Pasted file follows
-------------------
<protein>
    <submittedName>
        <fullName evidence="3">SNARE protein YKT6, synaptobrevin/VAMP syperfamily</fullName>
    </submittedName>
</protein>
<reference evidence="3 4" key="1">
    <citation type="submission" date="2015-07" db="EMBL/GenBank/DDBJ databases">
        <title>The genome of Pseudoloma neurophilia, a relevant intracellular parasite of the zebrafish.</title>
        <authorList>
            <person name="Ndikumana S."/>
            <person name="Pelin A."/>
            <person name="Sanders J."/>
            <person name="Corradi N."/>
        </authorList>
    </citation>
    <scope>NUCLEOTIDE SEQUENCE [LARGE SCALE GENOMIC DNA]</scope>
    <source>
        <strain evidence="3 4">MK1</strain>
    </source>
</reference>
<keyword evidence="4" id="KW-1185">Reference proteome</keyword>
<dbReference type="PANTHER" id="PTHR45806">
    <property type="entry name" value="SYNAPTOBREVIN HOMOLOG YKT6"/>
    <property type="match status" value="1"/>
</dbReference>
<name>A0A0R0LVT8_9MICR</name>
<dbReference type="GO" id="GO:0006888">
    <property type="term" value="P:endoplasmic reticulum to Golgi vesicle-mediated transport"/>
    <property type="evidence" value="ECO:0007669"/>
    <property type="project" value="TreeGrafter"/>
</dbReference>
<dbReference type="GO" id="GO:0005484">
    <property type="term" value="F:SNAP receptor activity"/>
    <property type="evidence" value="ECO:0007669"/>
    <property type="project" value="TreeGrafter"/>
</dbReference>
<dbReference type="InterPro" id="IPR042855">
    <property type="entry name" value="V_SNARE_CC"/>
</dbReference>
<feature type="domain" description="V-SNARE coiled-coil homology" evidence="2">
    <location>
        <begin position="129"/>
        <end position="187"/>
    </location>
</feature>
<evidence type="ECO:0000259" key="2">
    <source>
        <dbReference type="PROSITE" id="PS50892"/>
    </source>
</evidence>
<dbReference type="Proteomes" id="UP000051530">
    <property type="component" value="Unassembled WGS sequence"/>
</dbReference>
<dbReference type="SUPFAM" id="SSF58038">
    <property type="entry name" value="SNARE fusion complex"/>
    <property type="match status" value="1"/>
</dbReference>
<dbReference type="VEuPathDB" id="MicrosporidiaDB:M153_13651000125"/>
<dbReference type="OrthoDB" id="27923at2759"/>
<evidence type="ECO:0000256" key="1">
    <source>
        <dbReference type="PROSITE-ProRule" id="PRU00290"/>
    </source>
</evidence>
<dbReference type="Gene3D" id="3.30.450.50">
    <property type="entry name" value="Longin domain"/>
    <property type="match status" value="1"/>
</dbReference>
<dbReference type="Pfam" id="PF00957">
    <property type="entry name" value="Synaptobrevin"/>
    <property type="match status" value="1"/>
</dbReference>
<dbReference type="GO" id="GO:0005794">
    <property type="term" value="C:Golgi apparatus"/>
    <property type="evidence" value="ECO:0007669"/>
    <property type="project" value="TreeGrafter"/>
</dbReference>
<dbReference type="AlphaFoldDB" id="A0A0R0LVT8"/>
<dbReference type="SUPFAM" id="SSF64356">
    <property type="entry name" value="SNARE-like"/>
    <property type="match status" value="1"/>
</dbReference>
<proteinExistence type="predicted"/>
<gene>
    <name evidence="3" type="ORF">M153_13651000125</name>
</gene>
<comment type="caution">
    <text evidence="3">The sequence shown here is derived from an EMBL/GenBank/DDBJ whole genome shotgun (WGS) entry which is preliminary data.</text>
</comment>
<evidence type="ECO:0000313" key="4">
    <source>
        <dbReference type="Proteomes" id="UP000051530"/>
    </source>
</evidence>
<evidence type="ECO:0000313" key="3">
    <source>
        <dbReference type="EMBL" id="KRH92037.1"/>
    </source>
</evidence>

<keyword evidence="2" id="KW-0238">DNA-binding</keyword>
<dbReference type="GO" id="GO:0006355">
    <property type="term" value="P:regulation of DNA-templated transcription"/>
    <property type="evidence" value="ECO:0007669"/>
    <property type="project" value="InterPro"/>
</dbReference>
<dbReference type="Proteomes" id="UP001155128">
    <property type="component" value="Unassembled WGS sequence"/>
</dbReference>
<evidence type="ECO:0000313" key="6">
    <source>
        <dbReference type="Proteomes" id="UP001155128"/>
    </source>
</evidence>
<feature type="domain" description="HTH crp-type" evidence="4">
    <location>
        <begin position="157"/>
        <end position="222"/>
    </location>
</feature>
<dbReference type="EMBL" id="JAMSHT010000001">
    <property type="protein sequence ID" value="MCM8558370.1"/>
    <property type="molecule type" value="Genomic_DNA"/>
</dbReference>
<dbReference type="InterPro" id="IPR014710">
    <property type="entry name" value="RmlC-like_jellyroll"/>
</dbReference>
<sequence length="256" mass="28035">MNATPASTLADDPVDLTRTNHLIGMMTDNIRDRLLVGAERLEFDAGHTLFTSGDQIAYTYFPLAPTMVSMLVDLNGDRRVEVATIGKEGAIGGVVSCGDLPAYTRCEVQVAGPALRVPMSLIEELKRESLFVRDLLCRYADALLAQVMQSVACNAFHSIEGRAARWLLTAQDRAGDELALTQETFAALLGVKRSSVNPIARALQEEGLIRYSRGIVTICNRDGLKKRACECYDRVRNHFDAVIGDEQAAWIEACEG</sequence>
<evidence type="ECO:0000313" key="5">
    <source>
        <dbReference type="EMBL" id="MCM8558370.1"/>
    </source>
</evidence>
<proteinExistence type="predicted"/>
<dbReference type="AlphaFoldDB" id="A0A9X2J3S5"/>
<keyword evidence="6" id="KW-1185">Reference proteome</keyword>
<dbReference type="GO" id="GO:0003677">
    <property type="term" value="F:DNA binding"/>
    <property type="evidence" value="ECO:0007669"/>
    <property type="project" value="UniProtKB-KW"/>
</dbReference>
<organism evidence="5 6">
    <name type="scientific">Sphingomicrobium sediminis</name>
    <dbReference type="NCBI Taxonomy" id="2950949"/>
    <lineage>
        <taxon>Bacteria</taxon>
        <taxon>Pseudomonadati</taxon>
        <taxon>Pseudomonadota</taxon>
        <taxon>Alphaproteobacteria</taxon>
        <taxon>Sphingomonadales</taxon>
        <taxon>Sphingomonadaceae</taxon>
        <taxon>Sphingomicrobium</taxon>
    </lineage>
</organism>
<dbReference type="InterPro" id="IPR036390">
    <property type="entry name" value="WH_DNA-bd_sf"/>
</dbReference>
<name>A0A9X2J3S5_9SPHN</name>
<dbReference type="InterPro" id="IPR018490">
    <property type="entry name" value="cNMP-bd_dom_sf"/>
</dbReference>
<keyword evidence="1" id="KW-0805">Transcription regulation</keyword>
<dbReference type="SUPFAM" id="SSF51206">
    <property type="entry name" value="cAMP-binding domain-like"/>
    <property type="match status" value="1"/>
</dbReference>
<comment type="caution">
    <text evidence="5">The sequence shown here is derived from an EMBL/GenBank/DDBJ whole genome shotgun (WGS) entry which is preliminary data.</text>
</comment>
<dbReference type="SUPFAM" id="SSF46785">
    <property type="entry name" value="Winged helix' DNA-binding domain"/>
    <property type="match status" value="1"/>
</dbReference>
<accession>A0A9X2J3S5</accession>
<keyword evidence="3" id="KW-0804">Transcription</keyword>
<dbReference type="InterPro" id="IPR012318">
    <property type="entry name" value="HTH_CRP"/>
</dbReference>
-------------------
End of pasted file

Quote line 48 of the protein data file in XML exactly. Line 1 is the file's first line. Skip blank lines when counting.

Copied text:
        <dbReference type="PROSITE" id="PS50892"/>